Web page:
6. esraa kanaan January 8, 2020 at 3:32 pm #

    what a cool picture you have.

  7. Saffia Ouali January 8, 2020 at 3:34 pm #

    Hi Andrew,
    I am part of my school’s Civics Debate Club.
    Happy to hear about your research!
    Warm regards,

  8. Lynne Avdellas January 8, 2020 at 3:56 pm #

    We are following along! Mrs Avdellas’ 6th grade class from Leesburg, VA. We were also wondering if you all have seen any smoke from the fires in Australia.

  9. CARA JOHNSON January 9, 2020 at 7:10 am #

    Sparta Middle School, Sparta, NJ

  10. SavAnd January 9, 2020 at 11:44 am #

    IMG Academy, Bradenton, FL

  11. Simone Wellington January 10, 2020 at 8:26 am #

    Tatnall School
    Wilmington, DE

  12. Meredith Salmon January 10, 2020 at 6:44 pm #

    Hi Andrew! Best of luck with your research!

    My Marine Science class at The Peddie School in Hightstown, New Jersey will be following your expedition. Looking forward to it!

  13. Cathy McBride January 13, 2020 at 8:17 pm #

    Long Beach Island Grade School, Ship Bottom, NJ

  14. LiNDA Librizzi January 14, 2020 at 3:12 pm #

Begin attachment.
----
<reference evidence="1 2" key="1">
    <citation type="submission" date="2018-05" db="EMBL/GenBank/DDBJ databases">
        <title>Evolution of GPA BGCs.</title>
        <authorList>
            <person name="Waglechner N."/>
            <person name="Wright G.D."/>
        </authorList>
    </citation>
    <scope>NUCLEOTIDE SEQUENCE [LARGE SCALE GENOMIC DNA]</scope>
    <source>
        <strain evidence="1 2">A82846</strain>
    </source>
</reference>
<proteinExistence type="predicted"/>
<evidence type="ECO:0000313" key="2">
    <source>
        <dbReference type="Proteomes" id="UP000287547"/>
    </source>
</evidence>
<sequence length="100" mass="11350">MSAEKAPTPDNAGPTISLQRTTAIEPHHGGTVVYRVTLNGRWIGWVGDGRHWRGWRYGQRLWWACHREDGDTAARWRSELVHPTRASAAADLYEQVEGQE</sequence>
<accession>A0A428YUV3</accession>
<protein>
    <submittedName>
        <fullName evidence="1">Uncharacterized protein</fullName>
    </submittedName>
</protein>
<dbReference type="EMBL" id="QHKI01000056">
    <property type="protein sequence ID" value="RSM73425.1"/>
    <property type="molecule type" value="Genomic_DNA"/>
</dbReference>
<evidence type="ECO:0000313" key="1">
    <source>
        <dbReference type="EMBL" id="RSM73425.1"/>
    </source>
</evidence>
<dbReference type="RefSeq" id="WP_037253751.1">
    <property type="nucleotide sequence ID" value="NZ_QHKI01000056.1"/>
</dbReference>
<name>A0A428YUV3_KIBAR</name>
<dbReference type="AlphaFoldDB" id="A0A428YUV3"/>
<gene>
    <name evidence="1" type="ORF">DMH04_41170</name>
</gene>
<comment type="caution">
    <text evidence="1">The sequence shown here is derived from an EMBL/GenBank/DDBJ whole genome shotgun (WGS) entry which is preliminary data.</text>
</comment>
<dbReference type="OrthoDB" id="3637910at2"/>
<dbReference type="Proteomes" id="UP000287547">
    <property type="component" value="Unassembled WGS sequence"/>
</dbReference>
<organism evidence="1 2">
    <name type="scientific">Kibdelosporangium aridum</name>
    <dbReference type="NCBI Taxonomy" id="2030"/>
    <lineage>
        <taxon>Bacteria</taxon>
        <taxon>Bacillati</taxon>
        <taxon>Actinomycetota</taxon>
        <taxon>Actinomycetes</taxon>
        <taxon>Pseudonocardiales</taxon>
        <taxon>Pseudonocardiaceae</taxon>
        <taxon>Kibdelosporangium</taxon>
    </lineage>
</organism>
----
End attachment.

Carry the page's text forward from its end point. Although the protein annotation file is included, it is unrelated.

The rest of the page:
Collier High School
    Wickatunk NJ
    grades 9-12

    Looking forward to exploring with you!
    Thank you!!

  15. Naomi Weintraub January 21, 2020 at 12:50 pm #

    What is the temperature in Antarctica right now?

  16. Becky Puterio January 21, 2020 at 2:55 pm #

    Hi Andrew! Thank you very much for sharing your adventures! My sixth grade science classes in Brambleton, VA will be following along on your journeys! So far the kids have loved solving your first dichotomous key challenge, and we look forward to the new ones each week. Mr. Puterio says “Hi!” 🙂

  17. Amy Fuentes January 22, 2020 at 9:58 am #

    Hello! We are following you from James Monroe Elementary in Edison, NJ.

  18. Linda Librizzi January 22, 2020 at 4:42 pm #

    We loved the first assignment! My students are learning a how to use a dichotomous key. We will be using a dichotomous key again in the spring to identify trees so this is a great way to introduce the topic to the students.
    Thank you,
    We love the photos too!